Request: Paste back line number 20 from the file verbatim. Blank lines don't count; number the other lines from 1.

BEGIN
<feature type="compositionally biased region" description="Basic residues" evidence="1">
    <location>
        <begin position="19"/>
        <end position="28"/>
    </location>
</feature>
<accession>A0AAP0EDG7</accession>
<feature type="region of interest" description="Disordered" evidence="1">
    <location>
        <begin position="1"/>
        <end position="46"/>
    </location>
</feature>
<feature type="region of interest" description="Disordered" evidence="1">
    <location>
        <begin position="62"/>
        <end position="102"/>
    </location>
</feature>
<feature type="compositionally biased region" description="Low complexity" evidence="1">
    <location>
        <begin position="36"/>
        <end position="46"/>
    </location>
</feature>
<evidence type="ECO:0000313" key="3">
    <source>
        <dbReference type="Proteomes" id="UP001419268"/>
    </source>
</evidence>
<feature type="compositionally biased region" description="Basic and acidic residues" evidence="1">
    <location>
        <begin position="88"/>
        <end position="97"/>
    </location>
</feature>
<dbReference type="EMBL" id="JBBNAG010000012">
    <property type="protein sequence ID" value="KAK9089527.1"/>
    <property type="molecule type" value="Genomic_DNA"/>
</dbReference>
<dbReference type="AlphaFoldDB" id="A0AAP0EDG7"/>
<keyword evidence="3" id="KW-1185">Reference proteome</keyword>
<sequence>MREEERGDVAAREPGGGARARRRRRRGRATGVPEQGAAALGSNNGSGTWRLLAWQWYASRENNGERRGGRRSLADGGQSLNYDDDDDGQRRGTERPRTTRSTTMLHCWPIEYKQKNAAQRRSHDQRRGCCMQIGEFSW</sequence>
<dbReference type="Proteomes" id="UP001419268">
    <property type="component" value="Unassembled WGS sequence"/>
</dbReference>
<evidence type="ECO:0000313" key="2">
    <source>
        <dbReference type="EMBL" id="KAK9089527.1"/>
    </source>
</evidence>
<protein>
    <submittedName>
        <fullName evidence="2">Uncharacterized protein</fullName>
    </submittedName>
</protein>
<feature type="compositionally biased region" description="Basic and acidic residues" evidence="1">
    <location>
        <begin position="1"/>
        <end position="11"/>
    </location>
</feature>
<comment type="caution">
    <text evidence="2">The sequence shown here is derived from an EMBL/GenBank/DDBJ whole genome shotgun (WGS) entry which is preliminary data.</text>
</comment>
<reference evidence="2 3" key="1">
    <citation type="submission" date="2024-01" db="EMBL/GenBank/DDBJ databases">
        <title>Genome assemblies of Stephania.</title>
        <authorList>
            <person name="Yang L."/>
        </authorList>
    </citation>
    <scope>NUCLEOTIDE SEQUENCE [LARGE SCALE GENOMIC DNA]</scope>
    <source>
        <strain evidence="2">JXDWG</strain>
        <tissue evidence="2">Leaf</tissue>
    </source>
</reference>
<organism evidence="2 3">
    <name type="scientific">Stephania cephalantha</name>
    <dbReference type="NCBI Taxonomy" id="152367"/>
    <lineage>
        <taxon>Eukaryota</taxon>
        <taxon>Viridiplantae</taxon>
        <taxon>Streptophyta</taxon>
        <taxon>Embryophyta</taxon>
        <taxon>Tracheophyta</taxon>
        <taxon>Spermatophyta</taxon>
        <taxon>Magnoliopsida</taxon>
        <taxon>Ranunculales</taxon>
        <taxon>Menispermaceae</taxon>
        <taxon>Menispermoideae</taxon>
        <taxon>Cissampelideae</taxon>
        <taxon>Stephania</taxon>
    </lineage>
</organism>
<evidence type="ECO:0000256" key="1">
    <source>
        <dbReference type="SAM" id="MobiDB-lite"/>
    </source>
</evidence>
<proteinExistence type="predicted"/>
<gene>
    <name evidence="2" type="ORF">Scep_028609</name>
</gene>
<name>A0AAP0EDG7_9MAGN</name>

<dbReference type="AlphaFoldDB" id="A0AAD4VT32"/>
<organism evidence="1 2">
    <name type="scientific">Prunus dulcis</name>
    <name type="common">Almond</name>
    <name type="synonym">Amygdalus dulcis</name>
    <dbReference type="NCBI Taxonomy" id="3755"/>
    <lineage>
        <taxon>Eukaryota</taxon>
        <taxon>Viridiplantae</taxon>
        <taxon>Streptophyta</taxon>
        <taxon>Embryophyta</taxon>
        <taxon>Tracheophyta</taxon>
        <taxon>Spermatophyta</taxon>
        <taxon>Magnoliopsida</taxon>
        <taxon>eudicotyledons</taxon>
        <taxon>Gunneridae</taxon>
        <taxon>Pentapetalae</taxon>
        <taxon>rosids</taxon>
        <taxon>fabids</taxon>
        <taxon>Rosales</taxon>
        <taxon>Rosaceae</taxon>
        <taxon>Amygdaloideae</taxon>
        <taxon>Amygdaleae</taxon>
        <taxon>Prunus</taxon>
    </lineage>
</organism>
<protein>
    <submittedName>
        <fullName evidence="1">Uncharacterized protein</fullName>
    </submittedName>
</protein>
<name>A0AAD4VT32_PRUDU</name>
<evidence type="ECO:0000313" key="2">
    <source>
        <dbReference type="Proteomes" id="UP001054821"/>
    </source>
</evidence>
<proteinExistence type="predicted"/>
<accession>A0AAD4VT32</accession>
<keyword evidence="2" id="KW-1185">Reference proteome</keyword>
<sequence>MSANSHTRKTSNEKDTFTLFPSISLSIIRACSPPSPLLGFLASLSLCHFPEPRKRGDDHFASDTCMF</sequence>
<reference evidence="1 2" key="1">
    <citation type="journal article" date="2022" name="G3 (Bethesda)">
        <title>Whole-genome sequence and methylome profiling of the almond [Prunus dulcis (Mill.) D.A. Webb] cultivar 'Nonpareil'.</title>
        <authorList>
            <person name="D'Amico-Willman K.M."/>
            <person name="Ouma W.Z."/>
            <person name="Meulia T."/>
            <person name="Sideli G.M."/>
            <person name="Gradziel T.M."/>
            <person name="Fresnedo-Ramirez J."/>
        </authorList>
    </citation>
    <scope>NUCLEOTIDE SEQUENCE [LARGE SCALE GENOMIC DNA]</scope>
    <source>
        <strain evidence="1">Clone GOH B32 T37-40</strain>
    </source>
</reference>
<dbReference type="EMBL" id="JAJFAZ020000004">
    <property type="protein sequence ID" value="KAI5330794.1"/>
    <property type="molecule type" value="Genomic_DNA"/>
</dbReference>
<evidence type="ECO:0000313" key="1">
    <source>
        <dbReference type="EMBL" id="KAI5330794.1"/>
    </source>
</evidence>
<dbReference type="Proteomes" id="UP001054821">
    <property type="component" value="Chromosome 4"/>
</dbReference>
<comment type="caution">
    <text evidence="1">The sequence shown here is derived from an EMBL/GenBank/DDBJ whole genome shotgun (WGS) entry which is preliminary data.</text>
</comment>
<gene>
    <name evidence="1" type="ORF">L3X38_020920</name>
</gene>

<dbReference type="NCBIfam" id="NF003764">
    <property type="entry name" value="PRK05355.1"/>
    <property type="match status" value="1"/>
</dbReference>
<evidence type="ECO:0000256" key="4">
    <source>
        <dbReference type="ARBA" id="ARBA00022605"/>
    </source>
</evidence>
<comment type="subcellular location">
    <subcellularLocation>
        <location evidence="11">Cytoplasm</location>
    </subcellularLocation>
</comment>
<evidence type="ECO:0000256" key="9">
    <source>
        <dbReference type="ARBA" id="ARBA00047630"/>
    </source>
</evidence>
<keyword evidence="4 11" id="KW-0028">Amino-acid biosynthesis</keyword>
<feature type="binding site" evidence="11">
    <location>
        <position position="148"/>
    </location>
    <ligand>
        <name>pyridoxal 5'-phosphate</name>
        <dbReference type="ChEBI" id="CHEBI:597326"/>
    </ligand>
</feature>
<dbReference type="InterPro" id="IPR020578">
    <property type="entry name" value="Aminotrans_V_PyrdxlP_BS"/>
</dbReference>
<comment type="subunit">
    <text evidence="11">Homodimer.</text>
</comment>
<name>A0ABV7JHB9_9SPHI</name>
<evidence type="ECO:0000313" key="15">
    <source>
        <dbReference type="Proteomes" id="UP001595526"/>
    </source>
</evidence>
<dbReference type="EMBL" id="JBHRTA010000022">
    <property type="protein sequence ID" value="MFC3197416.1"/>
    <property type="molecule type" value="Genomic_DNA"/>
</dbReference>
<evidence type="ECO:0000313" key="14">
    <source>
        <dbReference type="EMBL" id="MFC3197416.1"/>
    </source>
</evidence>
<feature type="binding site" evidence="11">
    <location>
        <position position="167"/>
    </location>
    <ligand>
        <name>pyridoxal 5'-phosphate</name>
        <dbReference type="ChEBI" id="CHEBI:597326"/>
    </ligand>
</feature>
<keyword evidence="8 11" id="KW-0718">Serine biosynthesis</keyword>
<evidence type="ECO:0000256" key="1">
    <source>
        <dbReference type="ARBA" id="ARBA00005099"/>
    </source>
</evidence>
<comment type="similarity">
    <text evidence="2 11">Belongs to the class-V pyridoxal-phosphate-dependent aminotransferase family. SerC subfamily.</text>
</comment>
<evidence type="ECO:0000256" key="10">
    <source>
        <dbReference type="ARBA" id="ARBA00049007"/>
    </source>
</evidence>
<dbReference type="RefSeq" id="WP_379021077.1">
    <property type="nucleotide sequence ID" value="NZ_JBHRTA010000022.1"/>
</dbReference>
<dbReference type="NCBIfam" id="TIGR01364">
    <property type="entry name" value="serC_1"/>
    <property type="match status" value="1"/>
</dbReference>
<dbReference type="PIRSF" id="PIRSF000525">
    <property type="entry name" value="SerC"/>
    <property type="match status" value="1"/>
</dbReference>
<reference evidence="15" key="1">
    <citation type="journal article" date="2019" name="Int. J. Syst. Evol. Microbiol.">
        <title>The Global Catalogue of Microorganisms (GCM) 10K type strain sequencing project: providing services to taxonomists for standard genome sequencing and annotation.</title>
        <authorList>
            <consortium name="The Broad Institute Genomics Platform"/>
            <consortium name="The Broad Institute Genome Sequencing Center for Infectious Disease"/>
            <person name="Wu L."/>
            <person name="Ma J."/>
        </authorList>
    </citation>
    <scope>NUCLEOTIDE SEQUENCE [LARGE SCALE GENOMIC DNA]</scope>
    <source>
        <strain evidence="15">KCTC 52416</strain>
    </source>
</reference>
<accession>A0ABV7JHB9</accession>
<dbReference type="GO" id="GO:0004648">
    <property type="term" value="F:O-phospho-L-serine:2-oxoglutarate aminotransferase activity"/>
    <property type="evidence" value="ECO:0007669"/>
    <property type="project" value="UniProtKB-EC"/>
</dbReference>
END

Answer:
<feature type="compositionally biased region" description="Low complexity" evidence="1">